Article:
A closer look
The red model featured here is an Australian-delivered 1981 machine, belonging to former commercial pilot Wayne Waddington. “I am only the second owner and apart from the paint, which was done about 15 years ago, it is completely original,” says Wayne. “The odometer says 80,000 km, but you can add at least 100,000 to that, and it is probably a few horsepower down on what it should be, but you would expect that after 35 years. Even though this is a 1981 model, it is different to the bikes they used for the Castrol Six Hour Race. They had steel swinging arms, wire spoked wheels, different damping and individual air caps on the forks, whereas this one has a coupling for the air between the fork legs. I have my own theory about why this model has the leading axle forks, whereas the Katana and the later model GSX models had conventional centre-axle forks. The damping mechanism is quite complex and is adjusted by the caps at the bottom of the legs. I think with this set up it was impossible to have the axle in the normal position, so they put it at the front. This may also be why this model has a reputation for being a bit vague in the steering at around 120 km/h. Mind you, if you have faith and just ride through this point, it doesn’t get any worse.”
Speaking of handling, Wayne recalls a chance encounter that shed considerable light on a problem area. “We were having a picnic on the banks of the Parramatta River in 1982 and I got talking to this chap who was on walking sticks and I mentioned that with Pirelli Phantoms fitted, the handling was particularly twitchy.” He replied, “That’s because the Pirellis are 5mm lower in height to the standard Bridgestones. Drop the forks through by 5mm and that will fix it.” “While I was wondering about this comment, I recognised the other chap in their group as Murray Sayle, and then I twigged to whom I was talking – Warren Willing. Needless to say, he was dead right.”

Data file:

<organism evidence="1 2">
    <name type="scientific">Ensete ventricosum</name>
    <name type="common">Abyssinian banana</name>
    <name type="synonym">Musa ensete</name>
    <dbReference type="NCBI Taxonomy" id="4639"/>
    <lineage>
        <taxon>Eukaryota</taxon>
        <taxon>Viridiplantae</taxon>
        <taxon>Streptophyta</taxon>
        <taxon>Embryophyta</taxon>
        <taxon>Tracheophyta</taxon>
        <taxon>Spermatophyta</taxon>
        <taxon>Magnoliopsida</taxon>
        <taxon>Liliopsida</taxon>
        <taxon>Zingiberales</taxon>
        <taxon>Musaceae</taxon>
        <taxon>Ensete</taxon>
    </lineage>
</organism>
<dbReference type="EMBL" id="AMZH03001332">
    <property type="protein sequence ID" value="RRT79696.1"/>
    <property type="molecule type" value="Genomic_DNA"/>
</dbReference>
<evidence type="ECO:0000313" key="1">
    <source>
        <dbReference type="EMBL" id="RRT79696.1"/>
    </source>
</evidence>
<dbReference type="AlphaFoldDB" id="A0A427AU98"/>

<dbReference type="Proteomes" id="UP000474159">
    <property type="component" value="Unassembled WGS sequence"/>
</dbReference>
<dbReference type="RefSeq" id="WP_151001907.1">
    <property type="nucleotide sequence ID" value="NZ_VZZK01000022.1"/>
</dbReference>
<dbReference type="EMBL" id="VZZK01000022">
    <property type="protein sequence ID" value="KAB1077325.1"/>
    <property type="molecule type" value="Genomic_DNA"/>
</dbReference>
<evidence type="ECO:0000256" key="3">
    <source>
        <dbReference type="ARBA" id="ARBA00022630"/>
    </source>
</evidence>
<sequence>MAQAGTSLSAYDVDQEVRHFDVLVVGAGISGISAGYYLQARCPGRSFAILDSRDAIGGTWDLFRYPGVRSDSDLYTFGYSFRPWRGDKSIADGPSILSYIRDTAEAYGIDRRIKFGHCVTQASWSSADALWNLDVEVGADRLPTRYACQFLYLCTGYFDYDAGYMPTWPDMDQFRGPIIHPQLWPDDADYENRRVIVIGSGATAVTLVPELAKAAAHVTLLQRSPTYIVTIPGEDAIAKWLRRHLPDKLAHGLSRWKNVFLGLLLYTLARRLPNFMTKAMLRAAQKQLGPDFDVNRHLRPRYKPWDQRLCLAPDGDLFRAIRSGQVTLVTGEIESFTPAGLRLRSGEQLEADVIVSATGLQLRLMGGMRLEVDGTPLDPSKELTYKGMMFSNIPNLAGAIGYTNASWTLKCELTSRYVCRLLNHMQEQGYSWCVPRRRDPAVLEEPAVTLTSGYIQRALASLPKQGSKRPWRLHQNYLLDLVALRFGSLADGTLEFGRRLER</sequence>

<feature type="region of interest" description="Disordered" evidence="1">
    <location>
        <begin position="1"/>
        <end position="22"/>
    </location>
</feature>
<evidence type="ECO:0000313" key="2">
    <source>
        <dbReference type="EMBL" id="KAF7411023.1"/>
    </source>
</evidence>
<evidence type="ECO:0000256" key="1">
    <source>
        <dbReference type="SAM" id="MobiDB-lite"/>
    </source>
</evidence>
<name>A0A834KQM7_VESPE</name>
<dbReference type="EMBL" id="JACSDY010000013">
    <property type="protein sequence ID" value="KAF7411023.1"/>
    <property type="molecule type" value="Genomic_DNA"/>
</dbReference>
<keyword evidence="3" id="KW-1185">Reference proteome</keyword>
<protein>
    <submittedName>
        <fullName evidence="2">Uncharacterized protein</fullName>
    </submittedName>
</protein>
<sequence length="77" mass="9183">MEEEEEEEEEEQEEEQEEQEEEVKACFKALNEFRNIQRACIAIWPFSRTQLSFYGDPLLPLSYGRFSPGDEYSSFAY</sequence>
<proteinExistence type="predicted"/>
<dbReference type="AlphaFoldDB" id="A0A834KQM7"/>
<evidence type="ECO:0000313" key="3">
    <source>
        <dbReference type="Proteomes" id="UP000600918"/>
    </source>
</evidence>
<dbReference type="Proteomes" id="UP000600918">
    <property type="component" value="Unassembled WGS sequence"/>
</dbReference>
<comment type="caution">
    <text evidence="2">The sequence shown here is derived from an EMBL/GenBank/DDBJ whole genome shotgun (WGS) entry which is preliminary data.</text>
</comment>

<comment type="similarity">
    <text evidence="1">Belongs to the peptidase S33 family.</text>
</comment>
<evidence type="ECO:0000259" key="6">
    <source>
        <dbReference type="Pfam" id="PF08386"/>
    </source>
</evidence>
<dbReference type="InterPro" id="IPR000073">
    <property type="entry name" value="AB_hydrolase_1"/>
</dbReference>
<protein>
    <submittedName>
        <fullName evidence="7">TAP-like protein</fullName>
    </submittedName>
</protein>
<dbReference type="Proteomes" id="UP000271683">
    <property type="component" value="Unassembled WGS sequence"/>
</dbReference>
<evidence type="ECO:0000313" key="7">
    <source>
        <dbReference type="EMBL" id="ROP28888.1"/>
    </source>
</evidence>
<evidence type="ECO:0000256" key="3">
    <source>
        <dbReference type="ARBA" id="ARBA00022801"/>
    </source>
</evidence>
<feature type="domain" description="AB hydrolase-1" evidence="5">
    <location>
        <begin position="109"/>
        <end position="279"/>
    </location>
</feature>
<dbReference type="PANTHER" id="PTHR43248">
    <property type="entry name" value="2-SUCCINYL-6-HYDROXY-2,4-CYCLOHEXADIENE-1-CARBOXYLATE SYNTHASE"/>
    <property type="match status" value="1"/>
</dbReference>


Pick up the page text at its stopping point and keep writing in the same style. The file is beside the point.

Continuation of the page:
“Although I haven’t restored or rebuilt this bike, I have overhauled the front forks to try to make them work better and because they had water in them from being stored”, says Wayne. “I replaced 28 items in the forks – o-rings, seals; there are five o-rings alone in the air coupling that connects the fork legs.”
Our blue machine is a US model of 1982 vintage owned by Garry Hocking (the Sydney-based guru of the quirky Yamaha TX 750), hence the GS1100 badges in place of the local GSX1100 badging. Although the engine specifications are identical with the 100 hp versions sold elsewhere in the world, there are a number of other subtle differences. The front forks are much plusher in operation due to larger bleed holes in the damping units, and the forks springs are also less stiff than the European and Australian versions. Visually, the most obvious difference between the US and the Australian version is the fuel tank – a 19 litre job on the US bike whereas the vast majority of the others have 24 litre tanks.
I rode both bikes, albeit briefly, and to me there wasn’t a lot of difference; they both felt quick enough without being brutal, handled very well, and Wayne’s bike especially had excellent brakes. Invariably, the GSX 1100 is compared to its arch race track rival, the Honda CB1100R, but they really are poles apart. To the Suzuki’s credit, it was more than a match for the Honda, which was an out-and-out racer for the road. By comparison, the Suzuki is a rapid road bike that also worked extremely well on the track. You could ride all day in comfort on the GSX, whereas you’d be eagerly awaiting the next fuel stop on the CB1100R.
Specifications: Suzuki GSX1100ET (GS1100E) 1980
Engine: Four cylinder DOHC 4 valves per cylinder. Air cooled.
Bore x stroke: 72mm x 66mm
Compression ratio: 9.5:1
Lubrication: wet sump
Induction: 4 x 34mm Mikuni BSS4SS
Power: 100hp (72.9kW) at 8,700 rpm
Torque: 85.3 Nm (62.9 ft lb) at
Transmission: 5 speed
Final drive: 630 chain
Front suspension: Kayaba telescopic forks 37mm, 130mm travel
Rear suspension: Kayaba dual shock absorbers with adjustable spring pre load. 107mm travel.
Brakes: Front: 2 x 275mm discs • Rear: 1 x 275mm disc
Tyres: Front: 3.50 V19 • Rear: 4.50 V17
Seat height: 806mm
Weight (wet): 254kg
Top speed: 227 km/h (141 mph)